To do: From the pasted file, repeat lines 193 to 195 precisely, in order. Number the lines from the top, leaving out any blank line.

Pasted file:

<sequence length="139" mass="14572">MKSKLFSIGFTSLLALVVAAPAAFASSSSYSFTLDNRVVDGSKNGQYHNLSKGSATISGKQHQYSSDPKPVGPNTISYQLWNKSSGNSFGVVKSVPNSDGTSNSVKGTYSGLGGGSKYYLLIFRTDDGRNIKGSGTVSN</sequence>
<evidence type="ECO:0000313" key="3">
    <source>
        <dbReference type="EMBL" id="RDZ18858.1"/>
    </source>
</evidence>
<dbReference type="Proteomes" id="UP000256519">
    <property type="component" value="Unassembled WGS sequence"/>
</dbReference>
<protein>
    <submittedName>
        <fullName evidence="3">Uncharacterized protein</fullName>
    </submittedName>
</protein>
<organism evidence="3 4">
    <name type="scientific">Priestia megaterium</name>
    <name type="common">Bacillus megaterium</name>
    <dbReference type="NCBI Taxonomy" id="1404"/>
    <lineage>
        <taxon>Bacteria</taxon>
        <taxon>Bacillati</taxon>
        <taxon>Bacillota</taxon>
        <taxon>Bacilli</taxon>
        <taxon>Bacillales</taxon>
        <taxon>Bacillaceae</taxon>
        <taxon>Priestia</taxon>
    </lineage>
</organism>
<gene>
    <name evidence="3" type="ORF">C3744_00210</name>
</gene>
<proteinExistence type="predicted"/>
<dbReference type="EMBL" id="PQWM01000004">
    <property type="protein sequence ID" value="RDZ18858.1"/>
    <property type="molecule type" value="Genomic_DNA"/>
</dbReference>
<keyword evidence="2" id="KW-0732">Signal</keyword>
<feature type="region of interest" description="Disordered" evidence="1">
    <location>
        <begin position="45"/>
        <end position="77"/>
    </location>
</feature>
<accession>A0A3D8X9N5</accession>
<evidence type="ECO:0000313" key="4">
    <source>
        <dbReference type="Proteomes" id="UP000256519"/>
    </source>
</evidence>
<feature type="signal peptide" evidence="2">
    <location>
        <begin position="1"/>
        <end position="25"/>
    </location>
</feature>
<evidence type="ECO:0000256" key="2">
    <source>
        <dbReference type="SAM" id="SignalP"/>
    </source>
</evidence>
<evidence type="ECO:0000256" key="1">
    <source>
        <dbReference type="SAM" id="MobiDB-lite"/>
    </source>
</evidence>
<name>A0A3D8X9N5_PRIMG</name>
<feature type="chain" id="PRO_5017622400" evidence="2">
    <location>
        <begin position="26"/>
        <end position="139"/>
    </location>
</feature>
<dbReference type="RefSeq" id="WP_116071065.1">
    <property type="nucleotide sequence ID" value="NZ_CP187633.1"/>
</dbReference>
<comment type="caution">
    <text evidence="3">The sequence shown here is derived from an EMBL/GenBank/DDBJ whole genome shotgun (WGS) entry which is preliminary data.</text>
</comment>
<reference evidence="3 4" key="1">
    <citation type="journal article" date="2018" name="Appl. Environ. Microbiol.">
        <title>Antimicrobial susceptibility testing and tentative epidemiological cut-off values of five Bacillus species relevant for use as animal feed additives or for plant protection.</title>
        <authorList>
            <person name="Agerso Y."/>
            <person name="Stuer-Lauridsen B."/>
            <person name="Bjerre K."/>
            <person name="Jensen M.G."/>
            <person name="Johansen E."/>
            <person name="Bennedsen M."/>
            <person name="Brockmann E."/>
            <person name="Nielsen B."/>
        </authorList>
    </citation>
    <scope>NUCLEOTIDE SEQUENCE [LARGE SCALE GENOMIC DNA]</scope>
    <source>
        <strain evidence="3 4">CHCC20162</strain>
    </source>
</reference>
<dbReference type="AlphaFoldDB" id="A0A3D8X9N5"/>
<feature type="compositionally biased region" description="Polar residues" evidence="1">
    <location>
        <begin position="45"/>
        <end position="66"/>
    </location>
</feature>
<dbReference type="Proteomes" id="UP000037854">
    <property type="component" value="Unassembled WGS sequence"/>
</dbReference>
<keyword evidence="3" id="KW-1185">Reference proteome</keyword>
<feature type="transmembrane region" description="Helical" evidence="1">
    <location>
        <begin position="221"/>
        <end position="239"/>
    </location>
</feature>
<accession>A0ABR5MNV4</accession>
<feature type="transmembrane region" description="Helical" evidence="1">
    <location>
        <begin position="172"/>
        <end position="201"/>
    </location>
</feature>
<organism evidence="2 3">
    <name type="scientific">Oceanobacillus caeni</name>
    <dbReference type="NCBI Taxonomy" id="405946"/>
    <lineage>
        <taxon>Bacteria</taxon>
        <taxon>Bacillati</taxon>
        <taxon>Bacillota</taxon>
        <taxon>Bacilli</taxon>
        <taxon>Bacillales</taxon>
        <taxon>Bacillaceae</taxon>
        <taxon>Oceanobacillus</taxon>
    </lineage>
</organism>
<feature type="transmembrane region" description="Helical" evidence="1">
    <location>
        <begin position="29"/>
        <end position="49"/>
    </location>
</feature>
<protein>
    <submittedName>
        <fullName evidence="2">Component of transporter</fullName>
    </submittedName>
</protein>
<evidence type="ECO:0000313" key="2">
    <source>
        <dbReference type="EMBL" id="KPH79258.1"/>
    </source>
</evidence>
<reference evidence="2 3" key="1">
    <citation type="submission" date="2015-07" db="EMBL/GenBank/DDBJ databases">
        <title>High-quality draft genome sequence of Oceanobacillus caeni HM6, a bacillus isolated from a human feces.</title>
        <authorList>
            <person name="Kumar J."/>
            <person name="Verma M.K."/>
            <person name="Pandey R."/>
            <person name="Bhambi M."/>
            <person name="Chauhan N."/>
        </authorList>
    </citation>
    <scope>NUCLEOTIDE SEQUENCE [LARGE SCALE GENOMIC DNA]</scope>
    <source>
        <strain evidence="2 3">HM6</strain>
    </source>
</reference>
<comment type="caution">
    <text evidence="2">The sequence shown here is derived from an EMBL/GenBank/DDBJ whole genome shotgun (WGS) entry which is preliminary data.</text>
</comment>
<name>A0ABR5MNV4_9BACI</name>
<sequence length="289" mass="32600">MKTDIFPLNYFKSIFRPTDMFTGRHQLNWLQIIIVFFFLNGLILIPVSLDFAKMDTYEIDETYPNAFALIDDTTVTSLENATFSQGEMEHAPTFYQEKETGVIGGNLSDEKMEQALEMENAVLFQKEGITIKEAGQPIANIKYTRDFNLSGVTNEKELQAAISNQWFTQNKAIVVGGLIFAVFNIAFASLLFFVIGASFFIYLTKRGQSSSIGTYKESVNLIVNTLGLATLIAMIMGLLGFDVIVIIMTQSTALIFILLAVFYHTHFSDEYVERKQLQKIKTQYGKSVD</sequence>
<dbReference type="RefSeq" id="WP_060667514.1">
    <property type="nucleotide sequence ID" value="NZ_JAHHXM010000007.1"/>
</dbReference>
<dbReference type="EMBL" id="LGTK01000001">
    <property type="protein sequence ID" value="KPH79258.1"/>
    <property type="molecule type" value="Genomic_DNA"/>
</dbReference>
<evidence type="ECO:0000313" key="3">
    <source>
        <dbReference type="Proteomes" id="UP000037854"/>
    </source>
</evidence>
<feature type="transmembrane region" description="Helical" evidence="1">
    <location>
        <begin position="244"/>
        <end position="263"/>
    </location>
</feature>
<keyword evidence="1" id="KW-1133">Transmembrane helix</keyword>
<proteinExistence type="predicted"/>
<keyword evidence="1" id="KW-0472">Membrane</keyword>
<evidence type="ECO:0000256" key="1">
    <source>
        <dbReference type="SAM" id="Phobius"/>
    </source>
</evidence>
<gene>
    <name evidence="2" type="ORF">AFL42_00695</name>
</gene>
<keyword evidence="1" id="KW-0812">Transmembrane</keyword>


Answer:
<evidence type="ECO:0000256" key="1">
    <source>
        <dbReference type="SAM" id="Phobius"/>